Chateau Brane-Cantenac 2001
Critical AcclaimAll Vintages
Lucien Lurton's grandfather acquired the estate in 1925, and was succeeded by his grandson in 1956. Lucien Lurton's son, Henri, currently manages the estate and puts all his efforts into producing a great Margaux in each and every vintage, reflecting Brane-Cantenac's superb vineyard soil.
Silky, seductive and polished are the words that characterize the best wines from Margaux, the most inland appellation of the Médoc on the Left Bank of Bordeaux.
Margaux’s gravel soils are the thinnest of the Médoc, making them most penetrable by vine roots—some reaching down over 23 feet for water. The best sites are said to be on gentle outcrops, or croupes, where more gravel facilitates good drainage.
The Left Bank of Bordeaux subscribes to an arguably outdated method of classification but it is nonetheless important in regards to history of the area. In 1855 the finest chateaux were deemed on the basis of reputation and trading price—at that time. In 1855, Chateau Margaux achieved first growth status, yet it has been Chateau Palmer (officially third growth from the 1855 classification) that has consistently outperformed others throughout the 20th century.
Chateau Margaux in top vintages is capable of producing red Cabernet Sauvignon based wines described as pure, intense, spell-binding, refined and profound with flavors and aromas of black currant, violets, roses, orange peel, black tea and incense.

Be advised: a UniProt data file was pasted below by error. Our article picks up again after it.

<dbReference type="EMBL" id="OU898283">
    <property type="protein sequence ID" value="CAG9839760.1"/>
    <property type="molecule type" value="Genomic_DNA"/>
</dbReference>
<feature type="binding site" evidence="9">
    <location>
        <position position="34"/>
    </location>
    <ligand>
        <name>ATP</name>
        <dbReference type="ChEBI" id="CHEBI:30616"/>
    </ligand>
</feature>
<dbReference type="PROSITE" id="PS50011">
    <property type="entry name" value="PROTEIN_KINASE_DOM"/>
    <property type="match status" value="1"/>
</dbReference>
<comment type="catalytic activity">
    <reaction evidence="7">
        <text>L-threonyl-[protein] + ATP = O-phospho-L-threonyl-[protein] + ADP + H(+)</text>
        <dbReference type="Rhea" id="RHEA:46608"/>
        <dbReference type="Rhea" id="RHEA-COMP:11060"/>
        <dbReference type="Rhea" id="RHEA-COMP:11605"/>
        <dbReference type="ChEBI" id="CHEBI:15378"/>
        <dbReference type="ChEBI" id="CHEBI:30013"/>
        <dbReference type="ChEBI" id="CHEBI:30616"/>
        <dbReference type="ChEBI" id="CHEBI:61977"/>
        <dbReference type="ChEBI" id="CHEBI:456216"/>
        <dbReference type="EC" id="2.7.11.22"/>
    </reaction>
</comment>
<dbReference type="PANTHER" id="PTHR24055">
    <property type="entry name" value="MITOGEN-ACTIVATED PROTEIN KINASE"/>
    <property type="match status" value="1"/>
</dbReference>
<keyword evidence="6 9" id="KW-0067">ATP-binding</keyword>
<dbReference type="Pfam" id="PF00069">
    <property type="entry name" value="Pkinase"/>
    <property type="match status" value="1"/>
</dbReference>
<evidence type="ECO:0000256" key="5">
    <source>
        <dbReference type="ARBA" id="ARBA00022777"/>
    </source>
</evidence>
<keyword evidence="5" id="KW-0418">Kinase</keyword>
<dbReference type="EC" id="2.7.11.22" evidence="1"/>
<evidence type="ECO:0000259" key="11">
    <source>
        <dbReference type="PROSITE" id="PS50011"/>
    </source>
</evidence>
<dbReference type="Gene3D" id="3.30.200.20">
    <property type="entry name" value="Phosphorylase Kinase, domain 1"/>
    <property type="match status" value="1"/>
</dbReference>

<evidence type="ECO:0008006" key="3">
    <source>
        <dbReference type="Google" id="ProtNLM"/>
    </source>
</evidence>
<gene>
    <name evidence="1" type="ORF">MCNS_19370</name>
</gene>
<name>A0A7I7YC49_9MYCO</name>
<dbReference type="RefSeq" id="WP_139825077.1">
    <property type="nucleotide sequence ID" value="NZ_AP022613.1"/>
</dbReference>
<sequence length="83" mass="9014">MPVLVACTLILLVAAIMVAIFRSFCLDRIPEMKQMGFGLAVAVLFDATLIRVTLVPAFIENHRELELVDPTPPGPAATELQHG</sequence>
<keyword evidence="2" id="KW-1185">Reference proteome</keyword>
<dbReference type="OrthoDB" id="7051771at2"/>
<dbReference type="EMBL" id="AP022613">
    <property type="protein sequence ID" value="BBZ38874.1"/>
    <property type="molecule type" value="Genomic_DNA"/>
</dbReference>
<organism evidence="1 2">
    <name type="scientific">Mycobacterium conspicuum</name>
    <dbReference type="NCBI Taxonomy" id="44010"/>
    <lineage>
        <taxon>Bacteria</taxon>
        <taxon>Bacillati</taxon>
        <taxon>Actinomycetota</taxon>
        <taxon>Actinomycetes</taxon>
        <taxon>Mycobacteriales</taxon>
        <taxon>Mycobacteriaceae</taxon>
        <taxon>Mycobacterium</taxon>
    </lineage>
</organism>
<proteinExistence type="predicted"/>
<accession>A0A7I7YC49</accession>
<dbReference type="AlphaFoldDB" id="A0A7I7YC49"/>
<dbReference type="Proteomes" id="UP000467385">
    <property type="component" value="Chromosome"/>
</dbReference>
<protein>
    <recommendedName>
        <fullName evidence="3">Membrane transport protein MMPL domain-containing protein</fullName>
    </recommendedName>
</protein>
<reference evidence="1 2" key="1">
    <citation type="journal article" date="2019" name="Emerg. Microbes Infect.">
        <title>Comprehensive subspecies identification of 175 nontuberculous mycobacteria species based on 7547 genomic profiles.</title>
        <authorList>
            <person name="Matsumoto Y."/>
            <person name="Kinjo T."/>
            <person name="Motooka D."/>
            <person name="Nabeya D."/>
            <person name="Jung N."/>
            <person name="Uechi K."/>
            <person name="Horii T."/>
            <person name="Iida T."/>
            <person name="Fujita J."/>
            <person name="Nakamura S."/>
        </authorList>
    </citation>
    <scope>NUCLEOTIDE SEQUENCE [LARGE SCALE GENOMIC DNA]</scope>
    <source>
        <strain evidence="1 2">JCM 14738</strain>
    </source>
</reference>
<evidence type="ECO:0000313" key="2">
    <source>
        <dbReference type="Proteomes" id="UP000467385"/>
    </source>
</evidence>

Other top producers worthy of noting include Chateau Rauzan-Ségla, Lascombes, Brane-Cantenac, and d’Issan, among others.
The best wines of Margaux combine a deep ruby color with a polished structure, concentration and an unrivaled elegance.
One of the world’s most classic and popular styles of red wine, Bordeaux-inspired blends have spread from their homeland in France to nearly every corner of the New World. Typically based on either Cabernet Sauvignon or Merlot and supported by Cabernet Franc, Malbec and Petit Verdot, the best of these are densely hued, fragrant, full of fruit and boast a structure that begs for cellar time. Somm Secret—Blends from Bordeaux are generally earthier compared to those from the New World, which tend to be fruit-dominant.